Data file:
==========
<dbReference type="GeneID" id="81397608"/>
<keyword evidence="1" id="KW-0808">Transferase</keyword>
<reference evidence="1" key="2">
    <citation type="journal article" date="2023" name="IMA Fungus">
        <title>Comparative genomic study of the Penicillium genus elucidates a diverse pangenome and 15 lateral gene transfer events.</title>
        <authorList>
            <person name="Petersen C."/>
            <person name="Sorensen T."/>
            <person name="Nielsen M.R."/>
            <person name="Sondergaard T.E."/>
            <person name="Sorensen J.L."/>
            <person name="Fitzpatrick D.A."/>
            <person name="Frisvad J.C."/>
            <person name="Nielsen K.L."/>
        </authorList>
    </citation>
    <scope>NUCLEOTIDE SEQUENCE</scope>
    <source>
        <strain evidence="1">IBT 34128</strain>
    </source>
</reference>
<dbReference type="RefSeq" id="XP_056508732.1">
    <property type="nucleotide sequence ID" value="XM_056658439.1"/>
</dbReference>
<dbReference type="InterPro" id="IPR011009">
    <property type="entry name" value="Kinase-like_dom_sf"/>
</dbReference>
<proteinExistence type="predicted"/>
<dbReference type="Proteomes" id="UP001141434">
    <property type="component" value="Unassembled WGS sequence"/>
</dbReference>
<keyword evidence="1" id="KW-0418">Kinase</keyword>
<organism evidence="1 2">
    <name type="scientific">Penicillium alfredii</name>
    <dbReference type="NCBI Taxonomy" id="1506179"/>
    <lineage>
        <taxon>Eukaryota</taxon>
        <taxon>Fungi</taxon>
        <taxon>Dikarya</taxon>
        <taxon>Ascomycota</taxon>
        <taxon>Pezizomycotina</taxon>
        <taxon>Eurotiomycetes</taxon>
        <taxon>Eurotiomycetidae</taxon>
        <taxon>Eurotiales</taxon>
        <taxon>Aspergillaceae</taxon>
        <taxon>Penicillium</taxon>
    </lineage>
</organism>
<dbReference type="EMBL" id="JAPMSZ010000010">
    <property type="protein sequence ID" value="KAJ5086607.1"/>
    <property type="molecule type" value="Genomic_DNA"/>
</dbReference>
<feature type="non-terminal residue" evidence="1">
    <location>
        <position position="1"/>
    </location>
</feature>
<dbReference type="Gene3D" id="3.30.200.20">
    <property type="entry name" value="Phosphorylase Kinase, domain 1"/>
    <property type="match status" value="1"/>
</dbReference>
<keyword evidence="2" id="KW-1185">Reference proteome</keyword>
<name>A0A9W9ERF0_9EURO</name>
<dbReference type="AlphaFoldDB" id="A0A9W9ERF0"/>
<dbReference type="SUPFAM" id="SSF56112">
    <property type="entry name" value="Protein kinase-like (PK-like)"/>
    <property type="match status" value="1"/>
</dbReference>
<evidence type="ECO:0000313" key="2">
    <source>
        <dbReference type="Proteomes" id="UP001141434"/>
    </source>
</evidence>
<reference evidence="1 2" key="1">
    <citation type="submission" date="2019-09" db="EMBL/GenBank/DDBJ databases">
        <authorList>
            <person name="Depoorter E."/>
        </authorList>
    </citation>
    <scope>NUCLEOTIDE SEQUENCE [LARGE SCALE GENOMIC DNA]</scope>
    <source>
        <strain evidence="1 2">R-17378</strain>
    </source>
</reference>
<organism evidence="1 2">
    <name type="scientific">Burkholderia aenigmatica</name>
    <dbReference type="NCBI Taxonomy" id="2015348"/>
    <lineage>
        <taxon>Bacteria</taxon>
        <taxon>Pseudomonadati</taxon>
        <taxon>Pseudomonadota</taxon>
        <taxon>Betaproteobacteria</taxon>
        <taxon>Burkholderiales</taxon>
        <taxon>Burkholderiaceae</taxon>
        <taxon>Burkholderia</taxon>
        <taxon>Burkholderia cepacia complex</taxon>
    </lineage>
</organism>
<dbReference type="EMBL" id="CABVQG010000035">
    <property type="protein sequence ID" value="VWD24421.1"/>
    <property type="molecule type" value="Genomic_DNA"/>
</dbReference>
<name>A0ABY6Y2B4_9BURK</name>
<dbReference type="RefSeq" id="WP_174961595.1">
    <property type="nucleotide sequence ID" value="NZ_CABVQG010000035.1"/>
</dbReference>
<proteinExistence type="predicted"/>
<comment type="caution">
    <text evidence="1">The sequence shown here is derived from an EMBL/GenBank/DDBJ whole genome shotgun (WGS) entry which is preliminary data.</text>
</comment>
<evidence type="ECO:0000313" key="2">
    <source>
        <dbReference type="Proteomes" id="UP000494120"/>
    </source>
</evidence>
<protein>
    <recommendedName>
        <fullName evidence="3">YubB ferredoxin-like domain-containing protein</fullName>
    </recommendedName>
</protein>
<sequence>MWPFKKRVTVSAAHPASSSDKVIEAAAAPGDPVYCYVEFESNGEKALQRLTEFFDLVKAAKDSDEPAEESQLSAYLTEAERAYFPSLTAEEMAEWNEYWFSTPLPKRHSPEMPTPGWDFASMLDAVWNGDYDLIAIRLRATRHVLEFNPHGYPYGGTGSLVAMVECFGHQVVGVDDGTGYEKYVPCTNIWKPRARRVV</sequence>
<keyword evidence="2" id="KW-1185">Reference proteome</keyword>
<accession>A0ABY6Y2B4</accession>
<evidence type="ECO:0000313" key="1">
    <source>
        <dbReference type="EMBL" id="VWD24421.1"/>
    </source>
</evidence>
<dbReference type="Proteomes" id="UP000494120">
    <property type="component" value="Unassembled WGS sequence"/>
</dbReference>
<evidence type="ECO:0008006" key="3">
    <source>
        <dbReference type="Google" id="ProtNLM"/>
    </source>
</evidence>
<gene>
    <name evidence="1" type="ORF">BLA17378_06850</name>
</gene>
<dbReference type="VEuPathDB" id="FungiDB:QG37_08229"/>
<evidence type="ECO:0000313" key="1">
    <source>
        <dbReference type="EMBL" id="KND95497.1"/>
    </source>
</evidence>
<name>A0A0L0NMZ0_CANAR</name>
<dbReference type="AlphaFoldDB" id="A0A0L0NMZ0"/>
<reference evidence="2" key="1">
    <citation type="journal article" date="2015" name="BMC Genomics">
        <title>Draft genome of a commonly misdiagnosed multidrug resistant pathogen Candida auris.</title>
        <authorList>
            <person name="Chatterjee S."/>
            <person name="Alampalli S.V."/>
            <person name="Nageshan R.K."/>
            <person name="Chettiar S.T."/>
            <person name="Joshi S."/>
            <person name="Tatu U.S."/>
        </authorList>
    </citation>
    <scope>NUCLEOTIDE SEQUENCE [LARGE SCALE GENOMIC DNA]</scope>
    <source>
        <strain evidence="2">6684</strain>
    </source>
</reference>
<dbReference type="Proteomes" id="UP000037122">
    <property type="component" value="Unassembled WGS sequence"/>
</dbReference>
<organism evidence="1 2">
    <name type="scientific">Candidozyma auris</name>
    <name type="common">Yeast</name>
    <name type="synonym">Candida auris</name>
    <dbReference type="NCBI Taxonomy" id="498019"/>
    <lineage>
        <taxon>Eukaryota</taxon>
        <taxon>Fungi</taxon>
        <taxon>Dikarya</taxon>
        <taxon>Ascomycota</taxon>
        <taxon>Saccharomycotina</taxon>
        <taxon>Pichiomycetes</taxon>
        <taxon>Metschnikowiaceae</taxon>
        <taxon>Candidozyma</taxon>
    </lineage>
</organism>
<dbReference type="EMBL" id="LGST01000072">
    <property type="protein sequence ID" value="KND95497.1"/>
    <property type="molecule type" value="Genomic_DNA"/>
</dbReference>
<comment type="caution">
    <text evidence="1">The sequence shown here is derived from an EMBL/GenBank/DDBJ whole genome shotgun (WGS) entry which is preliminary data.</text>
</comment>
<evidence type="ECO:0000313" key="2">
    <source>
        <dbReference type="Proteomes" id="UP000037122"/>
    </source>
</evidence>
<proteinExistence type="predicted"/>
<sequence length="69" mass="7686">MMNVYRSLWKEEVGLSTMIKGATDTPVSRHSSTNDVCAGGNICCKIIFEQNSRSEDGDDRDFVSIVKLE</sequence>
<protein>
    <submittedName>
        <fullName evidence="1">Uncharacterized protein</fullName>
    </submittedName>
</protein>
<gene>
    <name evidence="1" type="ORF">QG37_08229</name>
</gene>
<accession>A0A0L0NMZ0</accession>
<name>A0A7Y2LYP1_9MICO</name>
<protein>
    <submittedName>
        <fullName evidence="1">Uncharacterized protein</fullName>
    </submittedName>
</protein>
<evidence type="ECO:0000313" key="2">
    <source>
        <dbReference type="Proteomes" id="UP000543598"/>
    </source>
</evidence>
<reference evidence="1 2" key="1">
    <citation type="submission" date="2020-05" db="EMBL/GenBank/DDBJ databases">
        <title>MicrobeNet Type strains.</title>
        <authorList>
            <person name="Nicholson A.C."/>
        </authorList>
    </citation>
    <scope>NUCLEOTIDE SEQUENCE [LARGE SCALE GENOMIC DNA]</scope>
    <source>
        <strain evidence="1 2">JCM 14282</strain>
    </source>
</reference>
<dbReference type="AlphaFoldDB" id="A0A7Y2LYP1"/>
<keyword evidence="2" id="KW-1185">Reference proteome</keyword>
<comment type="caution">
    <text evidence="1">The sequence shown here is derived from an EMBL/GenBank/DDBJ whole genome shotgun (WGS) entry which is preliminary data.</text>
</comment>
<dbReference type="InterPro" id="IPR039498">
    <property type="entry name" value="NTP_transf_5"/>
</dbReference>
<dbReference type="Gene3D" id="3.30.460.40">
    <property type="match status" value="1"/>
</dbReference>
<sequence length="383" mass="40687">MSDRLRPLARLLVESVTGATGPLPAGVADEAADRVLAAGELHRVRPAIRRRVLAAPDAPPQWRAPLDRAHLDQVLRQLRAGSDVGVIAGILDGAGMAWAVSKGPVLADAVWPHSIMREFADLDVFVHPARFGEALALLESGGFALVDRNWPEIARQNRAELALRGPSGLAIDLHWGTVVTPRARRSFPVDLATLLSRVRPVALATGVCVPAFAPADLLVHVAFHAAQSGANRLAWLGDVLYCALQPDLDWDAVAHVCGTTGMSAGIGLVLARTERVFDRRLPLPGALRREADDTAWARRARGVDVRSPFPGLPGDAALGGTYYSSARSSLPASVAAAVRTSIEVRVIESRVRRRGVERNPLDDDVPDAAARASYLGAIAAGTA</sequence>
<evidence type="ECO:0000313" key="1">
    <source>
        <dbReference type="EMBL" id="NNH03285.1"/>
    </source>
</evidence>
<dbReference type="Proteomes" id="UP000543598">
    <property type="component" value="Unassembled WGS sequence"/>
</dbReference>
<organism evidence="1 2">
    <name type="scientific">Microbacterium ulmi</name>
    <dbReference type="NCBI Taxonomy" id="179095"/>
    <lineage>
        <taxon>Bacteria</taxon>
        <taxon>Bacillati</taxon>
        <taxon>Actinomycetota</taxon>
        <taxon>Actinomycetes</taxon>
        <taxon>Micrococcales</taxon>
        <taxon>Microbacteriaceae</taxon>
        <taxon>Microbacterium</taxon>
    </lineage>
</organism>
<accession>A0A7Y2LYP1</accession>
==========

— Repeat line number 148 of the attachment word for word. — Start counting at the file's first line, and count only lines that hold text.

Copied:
<reference evidence="2" key="1">